A valve would be at the origin of the Soyuz incident on October 11
– News of October 28, 2018 –
We have a little more information about what happened on October 11 aboard the Soyuz spacecraft. We can even be optimistic about a quick return of manned flights. The findings of the investigation will not be released until October 30, but Roscosmos has already received preliminary findings. It was during the separation of the boosters that the problems appeared during the launch of the Soyuz launcher on October 11th. At first, a separation sensor of one of these boosters would not have worked properly. It normally indicates when the valve must be actuated to move correctly the booster. Deprived of this small impulse, the booster hit the tank of the second stage. It seems that the malfunction of this sensor is due to a shock during the assembly of the rocket. So there is no need to rethink the design of Soyuz, it is sufficient to perform a quality control on the elements already built to ensure that the problem has not reproduced elsewhere on the spacecraft.
Apart from that, there will certainly be some procedures to review to prevent this situation from happening again. But Jim Bridenstine, NASA’s chief executive, said he was confident of a resumption of human spaceflight in December. Until then, the Soyuz rocket must be launched three times to put different payloads in orbit. In particular, it will propel the cargo spacecraft Progress to the International Space Station (ISS) on October, 31. Arianespace also plans to launch two Soyuz rockets in French Guiana before the end of the year. If all these flights are going well, the manned flight planned for December 20th could be maintained.
Major incident when launching a Soyuz spaceship
– News of October 15, 2018 –
Soyuz is currently the only spaceship capable of taking a crew to the International Space Station (ISS). This situation is expected to last until the entry into service of SpaceX Crew Dragon, and Boeing CST-100 Starliner. The Soyuz spaceship has legendary reliability. Yet, on October 11, a catastrophic incident ended the Soyuz MS-10 mission. The spaceship was carrying two crew members to the ISS, Aleksey Ovchinin and Tyler Hague. Fortunately, both astronauts were able to return to Earth in good health.
The exact scenario of the incident is not yet known, but the origin of the incident appears to be a poor separation of a thruster. When the Soyuz launcher takes off, five sets of engines are fired, on the central body and the four thrusters. The four thrusters usually separate at about fifty kilometers of altitude, forming a cross. But last Thursday, it was rather a cloud of debris that was observed at the end of this step.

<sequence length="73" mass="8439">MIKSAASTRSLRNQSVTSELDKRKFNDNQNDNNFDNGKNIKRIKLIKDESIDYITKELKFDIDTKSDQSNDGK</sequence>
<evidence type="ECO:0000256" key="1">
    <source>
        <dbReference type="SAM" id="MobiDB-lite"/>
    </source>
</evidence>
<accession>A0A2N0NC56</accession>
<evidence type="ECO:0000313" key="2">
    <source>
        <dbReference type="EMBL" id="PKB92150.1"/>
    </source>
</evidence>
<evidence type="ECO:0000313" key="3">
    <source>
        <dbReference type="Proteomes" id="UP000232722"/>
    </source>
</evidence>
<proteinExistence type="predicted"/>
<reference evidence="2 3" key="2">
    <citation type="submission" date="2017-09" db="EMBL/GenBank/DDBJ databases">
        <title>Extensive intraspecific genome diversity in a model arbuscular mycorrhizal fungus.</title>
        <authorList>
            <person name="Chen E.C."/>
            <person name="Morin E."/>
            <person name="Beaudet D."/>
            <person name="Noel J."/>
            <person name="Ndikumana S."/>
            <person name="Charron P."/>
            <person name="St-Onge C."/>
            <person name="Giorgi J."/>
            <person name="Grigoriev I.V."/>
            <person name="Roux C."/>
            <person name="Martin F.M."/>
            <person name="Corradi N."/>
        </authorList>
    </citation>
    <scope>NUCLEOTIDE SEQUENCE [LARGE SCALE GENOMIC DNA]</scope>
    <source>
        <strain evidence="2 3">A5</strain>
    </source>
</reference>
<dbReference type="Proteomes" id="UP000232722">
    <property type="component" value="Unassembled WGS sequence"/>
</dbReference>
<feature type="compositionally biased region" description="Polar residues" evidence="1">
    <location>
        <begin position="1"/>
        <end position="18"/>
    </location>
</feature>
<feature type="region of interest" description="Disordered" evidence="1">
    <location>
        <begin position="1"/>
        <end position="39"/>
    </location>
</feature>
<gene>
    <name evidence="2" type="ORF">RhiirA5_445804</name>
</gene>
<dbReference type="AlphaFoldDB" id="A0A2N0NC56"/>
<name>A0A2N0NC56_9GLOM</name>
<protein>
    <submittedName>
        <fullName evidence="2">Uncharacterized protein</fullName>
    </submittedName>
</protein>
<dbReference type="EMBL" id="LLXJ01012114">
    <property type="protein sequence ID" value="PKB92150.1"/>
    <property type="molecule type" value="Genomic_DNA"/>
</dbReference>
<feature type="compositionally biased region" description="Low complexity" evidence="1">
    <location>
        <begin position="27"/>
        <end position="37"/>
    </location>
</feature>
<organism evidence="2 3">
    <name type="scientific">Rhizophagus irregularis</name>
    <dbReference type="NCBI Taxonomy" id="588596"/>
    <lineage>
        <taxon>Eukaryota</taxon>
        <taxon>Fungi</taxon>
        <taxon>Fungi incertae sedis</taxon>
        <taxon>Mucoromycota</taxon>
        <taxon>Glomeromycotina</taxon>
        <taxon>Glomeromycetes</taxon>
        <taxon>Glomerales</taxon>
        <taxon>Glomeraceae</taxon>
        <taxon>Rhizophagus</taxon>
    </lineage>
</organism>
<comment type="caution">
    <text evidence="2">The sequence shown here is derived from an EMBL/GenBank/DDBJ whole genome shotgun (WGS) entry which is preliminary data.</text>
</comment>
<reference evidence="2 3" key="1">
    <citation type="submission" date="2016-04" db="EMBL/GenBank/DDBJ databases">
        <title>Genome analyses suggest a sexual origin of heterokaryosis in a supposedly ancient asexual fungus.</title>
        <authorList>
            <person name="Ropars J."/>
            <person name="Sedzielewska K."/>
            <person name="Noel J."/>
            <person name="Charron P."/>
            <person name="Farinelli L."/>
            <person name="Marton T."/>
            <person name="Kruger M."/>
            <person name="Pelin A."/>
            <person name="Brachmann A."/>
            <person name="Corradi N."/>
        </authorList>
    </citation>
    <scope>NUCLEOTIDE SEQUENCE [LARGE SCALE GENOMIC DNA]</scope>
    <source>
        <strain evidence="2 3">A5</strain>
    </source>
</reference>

The two passengers of the capsule announced no longer feel acceleration and the procedure of emergency separation was engaged. Since the spaceship’s rescue tower had already been dropped, it was the engines of the rocket headdress that allowed the capsule to escape. It then followed a ballistic trajectory to the ground where its two occupants could be recovered by rescue teams.
The exact origin of the wrong separation of the thruster is yet to be determined, but the first suspicions relate to a valve that did not work properly. Normally, it allows to control and remove side blocks. In the case of the MS-10, the malfunction of the valve would have instead precipitated one of the blocks against the central body, causing considerable damage. However, this remains a scenario to be confirmed, so we are waiting for the results of the official survey.
Even though this incident did not generate any casualties, it is a huge blow for the International Space Station and its ecosystem. With two fewer crew members, the ISS maintenance and testing schedule is likely to be impacted. There are only three crew left in orbit. They will have to return to Earth aboard the only Soyuz capsule still moored at the ISS. But it has a limited life.
Its thrusters use hydrogen peroxide. Hydrogen peroxide decomposes very slowly in water and oxygen inside its tanks. Roscosmos therefore sets a limit of 200 days in orbit enough to ensure that this decomposition is not too advanced. This means that in December the crew of the ISS will have to return to Earth.
It seems unlikely that by December another Soyuz spaceship will be ready to take off to bring a new crew to the ISS. The ISS could therefore be completely deserted for an indefinite period. This type of incident is not going to push NASA to accelerate the commissioning of Crew Dragon and CST-100 Starline, on the contrary. The Soyuz MS-10 accident reminds that putting an object into orbit is not a routine, even for a spaceship that has the reputation of being the most reliable of all spaceships. Mooring tests of the new American spaceships require the presence of a crew aboard the International Space Station. So we have to wait for Soyuz to fly again, which will probably take at least several months. The mission of the remaining three crew members could possibly be extended.
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